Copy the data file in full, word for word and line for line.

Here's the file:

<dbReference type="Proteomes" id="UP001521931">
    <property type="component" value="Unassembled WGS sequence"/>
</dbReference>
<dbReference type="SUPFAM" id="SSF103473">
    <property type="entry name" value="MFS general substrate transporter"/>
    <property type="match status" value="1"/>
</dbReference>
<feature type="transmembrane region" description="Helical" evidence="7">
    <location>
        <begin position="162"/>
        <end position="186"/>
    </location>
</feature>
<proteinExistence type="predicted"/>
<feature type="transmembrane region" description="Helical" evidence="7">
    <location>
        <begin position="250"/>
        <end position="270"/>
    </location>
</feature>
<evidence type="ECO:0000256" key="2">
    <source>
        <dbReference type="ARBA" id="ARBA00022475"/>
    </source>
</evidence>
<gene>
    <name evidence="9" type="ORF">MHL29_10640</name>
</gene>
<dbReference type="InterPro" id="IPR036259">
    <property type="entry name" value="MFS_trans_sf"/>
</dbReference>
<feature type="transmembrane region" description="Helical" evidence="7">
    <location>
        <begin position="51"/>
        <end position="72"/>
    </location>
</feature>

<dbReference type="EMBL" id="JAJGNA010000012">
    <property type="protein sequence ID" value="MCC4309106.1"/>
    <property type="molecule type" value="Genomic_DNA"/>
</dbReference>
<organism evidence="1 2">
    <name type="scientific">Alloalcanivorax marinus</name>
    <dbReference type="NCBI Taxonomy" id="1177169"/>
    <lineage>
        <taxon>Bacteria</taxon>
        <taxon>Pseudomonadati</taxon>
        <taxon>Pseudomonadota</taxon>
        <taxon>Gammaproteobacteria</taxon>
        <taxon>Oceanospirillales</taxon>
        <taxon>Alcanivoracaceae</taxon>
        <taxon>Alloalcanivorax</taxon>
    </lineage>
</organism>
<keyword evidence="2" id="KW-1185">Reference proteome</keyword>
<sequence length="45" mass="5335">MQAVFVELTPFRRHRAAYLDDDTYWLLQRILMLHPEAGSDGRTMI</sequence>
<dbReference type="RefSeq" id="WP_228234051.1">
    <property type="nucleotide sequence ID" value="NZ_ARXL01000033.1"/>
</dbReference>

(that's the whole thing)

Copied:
<dbReference type="Proteomes" id="UP001521931">
    <property type="component" value="Unassembled WGS sequence"/>
</dbReference>
<dbReference type="SUPFAM" id="SSF103473">
    <property type="entry name" value="MFS general substrate transporter"/>
    <property type="match status" value="1"/>
</dbReference>
<feature type="transmembrane region" description="Helical" evidence="7">
    <location>
        <begin position="162"/>
        <end position="186"/>
    </location>
</feature>
<proteinExistence type="predicted"/>
<feature type="transmembrane region" description="Helical" evidence="7">
    <location>
        <begin position="250"/>
        <end position="270"/>
    </location>
</feature>
<evidence type="ECO:0000256" key="2">
    <source>
        <dbReference type="ARBA" id="ARBA00022475"/>
    </source>
</evidence>
<gene>
    <name evidence="9" type="ORF">MHL29_10640</name>
</gene>
<dbReference type="InterPro" id="IPR036259">
    <property type="entry name" value="MFS_trans_sf"/>
</dbReference>
<feature type="transmembrane region" description="Helical" evidence="7">
    <location>
        <begin position="51"/>
        <end position="72"/>
    </location>
</feature>

<dbReference type="EMBL" id="JAJGNA010000012">
    <property type="protein sequence ID" value="MCC4309106.1"/>
    <property type="molecule type" value="Genomic_DNA"/>
</dbReference>
<organism evidence="1 2">
    <name type="scientific">Alloalcanivorax marinus</name>
    <dbReference type="NCBI Taxonomy" id="1177169"/>
    <lineage>
        <taxon>Bacteria</taxon>
        <taxon>Pseudomonadati</taxon>
        <taxon>Pseudomonadota</taxon>
        <taxon>Gammaproteobacteria</taxon>
        <taxon>Oceanospirillales</taxon>
        <taxon>Alcanivoracaceae</taxon>
        <taxon>Alloalcanivorax</taxon>
    </lineage>
</organism>
<keyword evidence="2" id="KW-1185">Reference proteome</keyword>
<sequence length="45" mass="5335">MQAVFVELTPFRRHRAAYLDDDTYWLLQRILMLHPEAGSDGRTMI</sequence>
<dbReference type="RefSeq" id="WP_228234051.1">
    <property type="nucleotide sequence ID" value="NZ_ARXL01000033.1"/>
</dbReference>